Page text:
Construction Guidelines for Wildlife Fencing and Associated Escape and Lateral Access Control Measures

This report describes the current state of knowledge and practice regarding the design, implementation and maintenance of wildlife fencing and associated escape and lateral access control measures. The state of knowledge and practice was summarized through a literature review (Chapter 2) and a survey among practitioners and other people who work with wildlife fencing and associated mitigation measures (Chapter 3). The main function of wildlife fencing is to keep wildlife off the highway, but wildlife fencing also helps funnel wildlife to safe crossing opportunities (at-grade, underpasses or overpasses). It is considered good practice to not increase the barrier effect of roads and traffic for wildlife without also providing for safe and effective crossing opportunities for wildlife. Therefore the authors of this report suggest to always combine wildlife fencing with safe crossing opportunities for wildlife. Based on cost-benefit analyses (Chapter 4), the authors of this report suggest that mitigated road sections for large mammals should perhaps be at least 3-5 km long, if the objective is to keep the average costs per kilometer mitigated road to a minimum. Shorter mitigated road sections have relatively high costs per kilometer of road. The authors of this report provide recommendations based on the current knowledge and experience of researchers and practitioners, and identify the most pressing research questions related to wildlife fencing and associated measures (Chapter 5 and 6).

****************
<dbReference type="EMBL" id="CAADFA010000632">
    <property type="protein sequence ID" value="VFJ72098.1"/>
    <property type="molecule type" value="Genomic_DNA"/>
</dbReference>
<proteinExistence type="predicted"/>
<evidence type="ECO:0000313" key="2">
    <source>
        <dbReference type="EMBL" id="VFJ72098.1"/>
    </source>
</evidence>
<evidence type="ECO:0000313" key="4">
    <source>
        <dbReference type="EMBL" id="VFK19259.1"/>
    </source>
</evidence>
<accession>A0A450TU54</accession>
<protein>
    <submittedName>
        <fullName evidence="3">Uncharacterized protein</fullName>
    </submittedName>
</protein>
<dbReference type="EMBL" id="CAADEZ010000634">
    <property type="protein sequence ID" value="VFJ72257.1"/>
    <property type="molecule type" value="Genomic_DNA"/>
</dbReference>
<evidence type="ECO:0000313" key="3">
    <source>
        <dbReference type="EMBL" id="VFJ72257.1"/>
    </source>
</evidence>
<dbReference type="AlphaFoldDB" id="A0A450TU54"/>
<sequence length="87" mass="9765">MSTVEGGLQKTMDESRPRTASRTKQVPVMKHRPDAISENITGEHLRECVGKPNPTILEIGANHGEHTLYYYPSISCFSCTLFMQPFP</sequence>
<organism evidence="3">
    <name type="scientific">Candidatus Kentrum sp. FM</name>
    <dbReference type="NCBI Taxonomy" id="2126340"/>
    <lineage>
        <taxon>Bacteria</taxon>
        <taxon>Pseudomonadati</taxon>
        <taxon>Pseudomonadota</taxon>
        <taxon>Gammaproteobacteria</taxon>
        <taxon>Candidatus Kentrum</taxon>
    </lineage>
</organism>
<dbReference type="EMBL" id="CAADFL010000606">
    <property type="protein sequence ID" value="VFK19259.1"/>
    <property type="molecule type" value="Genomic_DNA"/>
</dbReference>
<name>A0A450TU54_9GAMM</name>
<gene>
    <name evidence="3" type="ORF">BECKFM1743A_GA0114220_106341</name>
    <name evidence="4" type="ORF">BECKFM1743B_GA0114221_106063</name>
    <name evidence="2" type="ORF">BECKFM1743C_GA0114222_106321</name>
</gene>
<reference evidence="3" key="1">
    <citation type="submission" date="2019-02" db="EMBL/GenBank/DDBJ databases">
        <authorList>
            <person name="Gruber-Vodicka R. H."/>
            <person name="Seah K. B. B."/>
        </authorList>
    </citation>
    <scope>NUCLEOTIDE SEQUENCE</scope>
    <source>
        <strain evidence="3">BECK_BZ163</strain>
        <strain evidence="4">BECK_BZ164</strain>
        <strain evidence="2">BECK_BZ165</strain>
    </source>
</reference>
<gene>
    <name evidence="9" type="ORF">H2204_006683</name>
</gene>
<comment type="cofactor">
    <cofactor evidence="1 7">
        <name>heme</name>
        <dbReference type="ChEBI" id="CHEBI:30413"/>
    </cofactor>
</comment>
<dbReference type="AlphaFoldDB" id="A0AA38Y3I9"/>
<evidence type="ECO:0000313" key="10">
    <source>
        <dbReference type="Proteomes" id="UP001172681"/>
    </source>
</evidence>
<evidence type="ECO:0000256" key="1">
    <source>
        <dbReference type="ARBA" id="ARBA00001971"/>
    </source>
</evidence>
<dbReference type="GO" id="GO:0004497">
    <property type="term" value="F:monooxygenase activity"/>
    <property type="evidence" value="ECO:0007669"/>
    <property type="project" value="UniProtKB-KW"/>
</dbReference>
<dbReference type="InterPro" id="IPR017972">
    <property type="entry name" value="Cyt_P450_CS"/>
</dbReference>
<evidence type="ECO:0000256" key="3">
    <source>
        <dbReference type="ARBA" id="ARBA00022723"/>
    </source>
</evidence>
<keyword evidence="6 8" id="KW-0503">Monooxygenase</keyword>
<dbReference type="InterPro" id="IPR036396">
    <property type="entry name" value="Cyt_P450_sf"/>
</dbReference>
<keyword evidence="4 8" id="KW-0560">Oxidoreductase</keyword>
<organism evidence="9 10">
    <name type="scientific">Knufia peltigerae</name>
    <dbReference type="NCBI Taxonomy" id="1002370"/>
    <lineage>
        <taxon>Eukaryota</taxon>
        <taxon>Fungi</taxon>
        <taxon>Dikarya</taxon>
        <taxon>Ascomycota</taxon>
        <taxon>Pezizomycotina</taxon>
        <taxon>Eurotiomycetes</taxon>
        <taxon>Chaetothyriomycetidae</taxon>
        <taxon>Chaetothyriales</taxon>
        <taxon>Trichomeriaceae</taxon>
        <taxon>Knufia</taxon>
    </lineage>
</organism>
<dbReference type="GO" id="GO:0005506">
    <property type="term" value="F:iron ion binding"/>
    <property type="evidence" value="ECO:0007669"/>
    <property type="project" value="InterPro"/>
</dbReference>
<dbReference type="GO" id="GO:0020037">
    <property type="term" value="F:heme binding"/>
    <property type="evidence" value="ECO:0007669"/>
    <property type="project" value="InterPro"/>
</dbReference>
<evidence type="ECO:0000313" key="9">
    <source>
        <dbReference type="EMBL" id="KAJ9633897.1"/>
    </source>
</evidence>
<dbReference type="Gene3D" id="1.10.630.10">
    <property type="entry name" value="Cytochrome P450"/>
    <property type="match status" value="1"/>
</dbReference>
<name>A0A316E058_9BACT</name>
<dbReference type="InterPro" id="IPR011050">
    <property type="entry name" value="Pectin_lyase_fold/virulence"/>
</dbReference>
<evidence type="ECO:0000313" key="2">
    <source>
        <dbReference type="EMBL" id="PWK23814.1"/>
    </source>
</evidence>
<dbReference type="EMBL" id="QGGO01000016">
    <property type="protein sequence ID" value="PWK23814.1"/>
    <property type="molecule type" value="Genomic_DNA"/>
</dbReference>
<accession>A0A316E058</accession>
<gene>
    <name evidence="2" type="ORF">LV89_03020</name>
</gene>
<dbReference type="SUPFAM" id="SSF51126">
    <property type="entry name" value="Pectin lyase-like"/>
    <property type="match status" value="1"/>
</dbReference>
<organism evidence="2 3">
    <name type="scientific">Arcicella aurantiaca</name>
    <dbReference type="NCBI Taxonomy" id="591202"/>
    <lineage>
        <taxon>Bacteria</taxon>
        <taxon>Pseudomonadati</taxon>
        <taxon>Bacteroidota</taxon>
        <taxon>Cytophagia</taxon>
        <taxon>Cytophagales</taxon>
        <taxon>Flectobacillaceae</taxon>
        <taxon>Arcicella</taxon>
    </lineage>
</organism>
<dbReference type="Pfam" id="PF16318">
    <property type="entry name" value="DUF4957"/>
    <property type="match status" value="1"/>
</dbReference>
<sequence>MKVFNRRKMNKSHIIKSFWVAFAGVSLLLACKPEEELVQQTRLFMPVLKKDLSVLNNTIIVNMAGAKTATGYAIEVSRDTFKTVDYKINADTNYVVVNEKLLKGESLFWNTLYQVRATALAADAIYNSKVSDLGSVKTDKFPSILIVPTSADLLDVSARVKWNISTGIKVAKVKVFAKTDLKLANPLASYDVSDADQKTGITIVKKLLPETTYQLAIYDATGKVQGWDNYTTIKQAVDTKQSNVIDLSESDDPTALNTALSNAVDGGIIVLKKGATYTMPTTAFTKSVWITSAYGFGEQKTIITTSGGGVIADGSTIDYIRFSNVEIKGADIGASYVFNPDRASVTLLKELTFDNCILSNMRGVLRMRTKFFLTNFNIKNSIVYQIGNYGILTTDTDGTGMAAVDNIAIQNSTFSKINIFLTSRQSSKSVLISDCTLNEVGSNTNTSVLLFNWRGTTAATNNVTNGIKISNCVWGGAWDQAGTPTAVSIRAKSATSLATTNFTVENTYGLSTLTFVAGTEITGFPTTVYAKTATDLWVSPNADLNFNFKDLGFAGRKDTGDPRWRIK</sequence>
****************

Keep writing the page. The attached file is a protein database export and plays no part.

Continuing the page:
• English

Media Info

  • Media Type: Digital/other
  • Features: Appendices; Figures; References; Tables;
  • Pagination: 218p

Subject/Index Terms

Filing Info

  • Accession Number: 01672221
  • Record Type: Publication
  • Report/Paper Numbers: NCHRP Project 25-25, Task 84
  • Files: TRIS
  • Created Date: Jun 8 2018 1:59PM